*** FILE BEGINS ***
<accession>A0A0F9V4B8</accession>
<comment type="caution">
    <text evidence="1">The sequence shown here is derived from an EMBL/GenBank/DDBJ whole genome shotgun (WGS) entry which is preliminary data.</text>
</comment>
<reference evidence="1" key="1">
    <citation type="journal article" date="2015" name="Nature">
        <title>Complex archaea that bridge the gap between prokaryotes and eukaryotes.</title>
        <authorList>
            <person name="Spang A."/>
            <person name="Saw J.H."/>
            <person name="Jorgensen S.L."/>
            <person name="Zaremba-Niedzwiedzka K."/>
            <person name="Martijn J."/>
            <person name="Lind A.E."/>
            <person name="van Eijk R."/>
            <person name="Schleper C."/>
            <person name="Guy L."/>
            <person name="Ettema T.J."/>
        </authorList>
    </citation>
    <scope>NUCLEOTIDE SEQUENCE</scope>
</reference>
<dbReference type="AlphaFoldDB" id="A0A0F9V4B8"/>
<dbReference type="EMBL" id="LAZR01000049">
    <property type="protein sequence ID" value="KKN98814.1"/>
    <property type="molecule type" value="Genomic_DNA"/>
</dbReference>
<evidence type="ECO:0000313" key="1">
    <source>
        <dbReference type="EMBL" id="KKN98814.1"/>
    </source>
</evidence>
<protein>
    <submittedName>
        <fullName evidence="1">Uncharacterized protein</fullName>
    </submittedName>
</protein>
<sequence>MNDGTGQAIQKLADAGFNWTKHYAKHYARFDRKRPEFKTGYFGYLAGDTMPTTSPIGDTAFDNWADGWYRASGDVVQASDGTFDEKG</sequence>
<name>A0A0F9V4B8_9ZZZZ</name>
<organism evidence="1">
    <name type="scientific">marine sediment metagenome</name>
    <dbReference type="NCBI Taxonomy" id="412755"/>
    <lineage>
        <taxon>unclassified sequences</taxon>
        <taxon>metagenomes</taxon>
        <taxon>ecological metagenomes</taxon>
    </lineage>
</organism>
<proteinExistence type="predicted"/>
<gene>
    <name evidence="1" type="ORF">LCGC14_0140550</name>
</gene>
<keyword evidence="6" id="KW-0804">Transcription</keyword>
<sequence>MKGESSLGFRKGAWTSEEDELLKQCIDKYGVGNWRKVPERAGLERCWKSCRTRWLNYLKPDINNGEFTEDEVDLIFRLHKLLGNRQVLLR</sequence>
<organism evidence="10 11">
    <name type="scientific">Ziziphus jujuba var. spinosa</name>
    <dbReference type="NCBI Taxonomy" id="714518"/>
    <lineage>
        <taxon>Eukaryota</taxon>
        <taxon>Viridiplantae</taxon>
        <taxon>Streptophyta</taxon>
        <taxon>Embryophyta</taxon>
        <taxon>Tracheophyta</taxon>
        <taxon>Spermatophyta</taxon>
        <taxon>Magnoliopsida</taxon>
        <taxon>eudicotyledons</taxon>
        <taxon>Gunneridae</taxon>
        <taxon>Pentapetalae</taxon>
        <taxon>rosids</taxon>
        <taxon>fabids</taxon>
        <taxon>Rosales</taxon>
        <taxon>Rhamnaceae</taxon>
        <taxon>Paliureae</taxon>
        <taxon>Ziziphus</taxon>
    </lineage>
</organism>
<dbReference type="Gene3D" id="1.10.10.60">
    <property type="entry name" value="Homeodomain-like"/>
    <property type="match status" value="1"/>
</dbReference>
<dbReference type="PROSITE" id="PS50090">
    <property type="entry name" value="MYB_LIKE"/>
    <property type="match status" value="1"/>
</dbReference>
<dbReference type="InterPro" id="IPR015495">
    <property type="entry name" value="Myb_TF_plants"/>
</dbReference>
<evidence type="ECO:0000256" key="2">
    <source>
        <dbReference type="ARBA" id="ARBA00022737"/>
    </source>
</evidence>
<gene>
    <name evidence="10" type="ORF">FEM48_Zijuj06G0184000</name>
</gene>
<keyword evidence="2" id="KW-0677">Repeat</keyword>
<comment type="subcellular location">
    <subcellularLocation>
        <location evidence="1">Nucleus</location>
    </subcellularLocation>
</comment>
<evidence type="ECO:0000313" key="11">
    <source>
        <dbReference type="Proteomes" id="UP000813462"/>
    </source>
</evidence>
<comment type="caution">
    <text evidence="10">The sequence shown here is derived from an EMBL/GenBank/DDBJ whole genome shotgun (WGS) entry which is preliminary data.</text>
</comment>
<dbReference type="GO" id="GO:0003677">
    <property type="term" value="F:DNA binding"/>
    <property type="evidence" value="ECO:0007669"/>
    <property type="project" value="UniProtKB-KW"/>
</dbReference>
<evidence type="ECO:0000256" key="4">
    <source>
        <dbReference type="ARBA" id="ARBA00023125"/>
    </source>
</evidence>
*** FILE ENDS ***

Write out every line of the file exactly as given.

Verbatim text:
<accession>A0A0F9V4B8</accession>
<comment type="caution">
    <text evidence="1">The sequence shown here is derived from an EMBL/GenBank/DDBJ whole genome shotgun (WGS) entry which is preliminary data.</text>
</comment>
<reference evidence="1" key="1">
    <citation type="journal article" date="2015" name="Nature">
        <title>Complex archaea that bridge the gap between prokaryotes and eukaryotes.</title>
        <authorList>
            <person name="Spang A."/>
            <person name="Saw J.H."/>
            <person name="Jorgensen S.L."/>
            <person name="Zaremba-Niedzwiedzka K."/>
            <person name="Martijn J."/>
            <person name="Lind A.E."/>
            <person name="van Eijk R."/>
            <person name="Schleper C."/>
            <person name="Guy L."/>
            <person name="Ettema T.J."/>
        </authorList>
    </citation>
    <scope>NUCLEOTIDE SEQUENCE</scope>
</reference>
<dbReference type="AlphaFoldDB" id="A0A0F9V4B8"/>
<dbReference type="EMBL" id="LAZR01000049">
    <property type="protein sequence ID" value="KKN98814.1"/>
    <property type="molecule type" value="Genomic_DNA"/>
</dbReference>
<evidence type="ECO:0000313" key="1">
    <source>
        <dbReference type="EMBL" id="KKN98814.1"/>
    </source>
</evidence>
<protein>
    <submittedName>
        <fullName evidence="1">Uncharacterized protein</fullName>
    </submittedName>
</protein>
<sequence>MNDGTGQAIQKLADAGFNWTKHYAKHYARFDRKRPEFKTGYFGYLAGDTMPTTSPIGDTAFDNWADGWYRASGDVVQASDGTFDEKG</sequence>
<name>A0A0F9V4B8_9ZZZZ</name>
<organism evidence="1">
    <name type="scientific">marine sediment metagenome</name>
    <dbReference type="NCBI Taxonomy" id="412755"/>
    <lineage>
        <taxon>unclassified sequences</taxon>
        <taxon>metagenomes</taxon>
        <taxon>ecological metagenomes</taxon>
    </lineage>
</organism>
<proteinExistence type="predicted"/>
<gene>
    <name evidence="1" type="ORF">LCGC14_0140550</name>
</gene>
<keyword evidence="6" id="KW-0804">Transcription</keyword>
<sequence>MKGESSLGFRKGAWTSEEDELLKQCIDKYGVGNWRKVPERAGLERCWKSCRTRWLNYLKPDINNGEFTEDEVDLIFRLHKLLGNRQVLLR</sequence>
<organism evidence="10 11">
    <name type="scientific">Ziziphus jujuba var. spinosa</name>
    <dbReference type="NCBI Taxonomy" id="714518"/>
    <lineage>
        <taxon>Eukaryota</taxon>
        <taxon>Viridiplantae</taxon>
        <taxon>Streptophyta</taxon>
        <taxon>Embryophyta</taxon>
        <taxon>Tracheophyta</taxon>
        <taxon>Spermatophyta</taxon>
        <taxon>Magnoliopsida</taxon>
        <taxon>eudicotyledons</taxon>
        <taxon>Gunneridae</taxon>
        <taxon>Pentapetalae</taxon>
        <taxon>rosids</taxon>
        <taxon>fabids</taxon>
        <taxon>Rosales</taxon>
        <taxon>Rhamnaceae</taxon>
        <taxon>Paliureae</taxon>
        <taxon>Ziziphus</taxon>
    </lineage>
</organism>
<dbReference type="Gene3D" id="1.10.10.60">
    <property type="entry name" value="Homeodomain-like"/>
    <property type="match status" value="1"/>
</dbReference>
<dbReference type="PROSITE" id="PS50090">
    <property type="entry name" value="MYB_LIKE"/>
    <property type="match status" value="1"/>
</dbReference>
<dbReference type="InterPro" id="IPR015495">
    <property type="entry name" value="Myb_TF_plants"/>
</dbReference>
<evidence type="ECO:0000256" key="2">
    <source>
        <dbReference type="ARBA" id="ARBA00022737"/>
    </source>
</evidence>
<gene>
    <name evidence="10" type="ORF">FEM48_Zijuj06G0184000</name>
</gene>
<keyword evidence="2" id="KW-0677">Repeat</keyword>
<comment type="subcellular location">
    <subcellularLocation>
        <location evidence="1">Nucleus</location>
    </subcellularLocation>
</comment>
<evidence type="ECO:0000313" key="11">
    <source>
        <dbReference type="Proteomes" id="UP000813462"/>
    </source>
</evidence>
<comment type="caution">
    <text evidence="10">The sequence shown here is derived from an EMBL/GenBank/DDBJ whole genome shotgun (WGS) entry which is preliminary data.</text>
</comment>
<dbReference type="GO" id="GO:0003677">
    <property type="term" value="F:DNA binding"/>
    <property type="evidence" value="ECO:0007669"/>
    <property type="project" value="UniProtKB-KW"/>
</dbReference>
<evidence type="ECO:0000256" key="4">
    <source>
        <dbReference type="ARBA" id="ARBA00023125"/>
    </source>
</evidence>